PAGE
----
If convicted for the first time pursuant to CVC Sections 23140 or 23152, the offender will be required to attend an alcohol education program, and pursuant to Section 23140, if they are at least 18, their license will be revoked until they do so. (CVC Sections 23520, 23502)
Possible additional penalties for first time juvenile offenders convicted of an offense pursuant to Section 23152 include, but are not limited to (CVC Sections 23536-23538):
Jail time, ranging from 2 days to 6 months
Fines ranging from $390 to $1000
If it is not a first time offense or if the offender has already been convicted of certain other offenses, and any of this happened within 10 years of the current offense, then the penalties may be more serious (CVC Sections 23540-23552).
Possible defenses to DUI charges include, but are not limited to:
- The stop was illegal
- The testing equipment was faulty
- The police officer(s) involved did not follow proper procedures
- There was a medical or dietary reason for the alcohol being present
1. California Vehicle Code Section 23153 applies to DUI situations that include
another crime being committed at the same time as the DUI offense, or the
failure to adhere to driving-related duties, and where one of these things causes
injury to someone else.
- Also related to this section are Sections 191.5 through 192.5 of the California
Penal Code, which deal with vehicular manslaughter and may carry very serious consequences.
2. Specifically for juveniles (CVC Section 23224):
- It is illegal for a juvenile to knowingly have alcoholic drinks in a car that they are driving, unless they are accompanied by an adult meeting certain
requirements, and it’s for transportation purposes. If charged with this, they may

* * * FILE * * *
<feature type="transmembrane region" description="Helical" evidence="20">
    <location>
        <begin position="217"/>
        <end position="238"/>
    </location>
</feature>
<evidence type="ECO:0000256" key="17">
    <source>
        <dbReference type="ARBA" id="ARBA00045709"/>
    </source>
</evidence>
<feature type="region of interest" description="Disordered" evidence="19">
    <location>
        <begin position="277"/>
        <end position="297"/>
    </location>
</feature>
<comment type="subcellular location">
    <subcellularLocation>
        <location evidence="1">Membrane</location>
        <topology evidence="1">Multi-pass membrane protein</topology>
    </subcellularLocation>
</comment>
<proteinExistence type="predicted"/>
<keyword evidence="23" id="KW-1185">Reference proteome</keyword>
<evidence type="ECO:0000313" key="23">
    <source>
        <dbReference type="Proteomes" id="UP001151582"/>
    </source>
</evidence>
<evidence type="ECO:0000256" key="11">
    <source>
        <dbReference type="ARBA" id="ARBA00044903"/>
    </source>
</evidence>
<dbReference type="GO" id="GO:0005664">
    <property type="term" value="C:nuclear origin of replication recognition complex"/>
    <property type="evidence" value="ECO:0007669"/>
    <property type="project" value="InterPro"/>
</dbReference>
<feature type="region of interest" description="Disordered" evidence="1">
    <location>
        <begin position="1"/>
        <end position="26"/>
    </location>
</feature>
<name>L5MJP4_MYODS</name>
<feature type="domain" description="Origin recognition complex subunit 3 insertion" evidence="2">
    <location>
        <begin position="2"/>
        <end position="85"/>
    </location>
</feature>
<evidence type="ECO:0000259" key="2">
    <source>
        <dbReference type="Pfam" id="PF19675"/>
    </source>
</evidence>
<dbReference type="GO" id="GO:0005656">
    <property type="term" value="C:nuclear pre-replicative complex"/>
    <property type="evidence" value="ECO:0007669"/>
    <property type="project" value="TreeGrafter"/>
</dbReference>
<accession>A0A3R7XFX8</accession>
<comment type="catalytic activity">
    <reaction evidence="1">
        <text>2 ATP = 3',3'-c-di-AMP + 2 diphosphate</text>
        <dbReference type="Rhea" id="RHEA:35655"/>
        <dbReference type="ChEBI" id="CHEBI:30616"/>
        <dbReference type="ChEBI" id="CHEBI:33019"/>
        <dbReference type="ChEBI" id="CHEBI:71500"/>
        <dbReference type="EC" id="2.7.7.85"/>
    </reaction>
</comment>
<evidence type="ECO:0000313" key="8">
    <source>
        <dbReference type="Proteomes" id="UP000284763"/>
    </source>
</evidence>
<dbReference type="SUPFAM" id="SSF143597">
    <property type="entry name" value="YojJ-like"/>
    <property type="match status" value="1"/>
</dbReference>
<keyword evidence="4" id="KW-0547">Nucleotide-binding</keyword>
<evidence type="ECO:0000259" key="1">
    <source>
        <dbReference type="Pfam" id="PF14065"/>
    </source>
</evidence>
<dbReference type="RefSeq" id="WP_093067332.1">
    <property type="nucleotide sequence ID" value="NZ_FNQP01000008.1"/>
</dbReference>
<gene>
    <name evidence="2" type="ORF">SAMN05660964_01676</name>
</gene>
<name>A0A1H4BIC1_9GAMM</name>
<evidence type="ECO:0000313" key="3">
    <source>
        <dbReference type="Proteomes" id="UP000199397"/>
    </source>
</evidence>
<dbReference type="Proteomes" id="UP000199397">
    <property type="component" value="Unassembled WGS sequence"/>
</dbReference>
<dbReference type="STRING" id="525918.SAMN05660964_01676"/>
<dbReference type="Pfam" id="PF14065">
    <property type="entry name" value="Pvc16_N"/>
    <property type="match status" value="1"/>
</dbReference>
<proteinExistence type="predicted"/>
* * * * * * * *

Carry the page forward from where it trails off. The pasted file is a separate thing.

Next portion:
use as a defense the fact that an adult gave them reasonable instructions
regarding the alcohol. In addition, a juvenile who works for certain
licensed employers may also transport alcohol while not accompanied, under
- Juvenile passengers are prohibited from possessing or controlling alcoholic
drinks, with their knowledge, unless certain adults are with them and it’s for
transportation purposes. The defense and licensed employers exceptions listed
above are also applicable here.
How We Can Help
As is evident, a DUI offense can have serious results. If you or someone you know is involved in an underage drunk driving situation in the San Diego area, it is important that you immediately seek help from an expert. The Ross Law Center offers the resources, expertise and experience needed to help you navigate a situation that may be confusing and intimidating. Their team of lawyers has handled hundreds of criminal law defense cases, and offers quality and personalized services. Call 858-805-5772 now for your FREE DUI consultation, and let the experienced and dedicated attorneys at the Ross Law Center take the reins.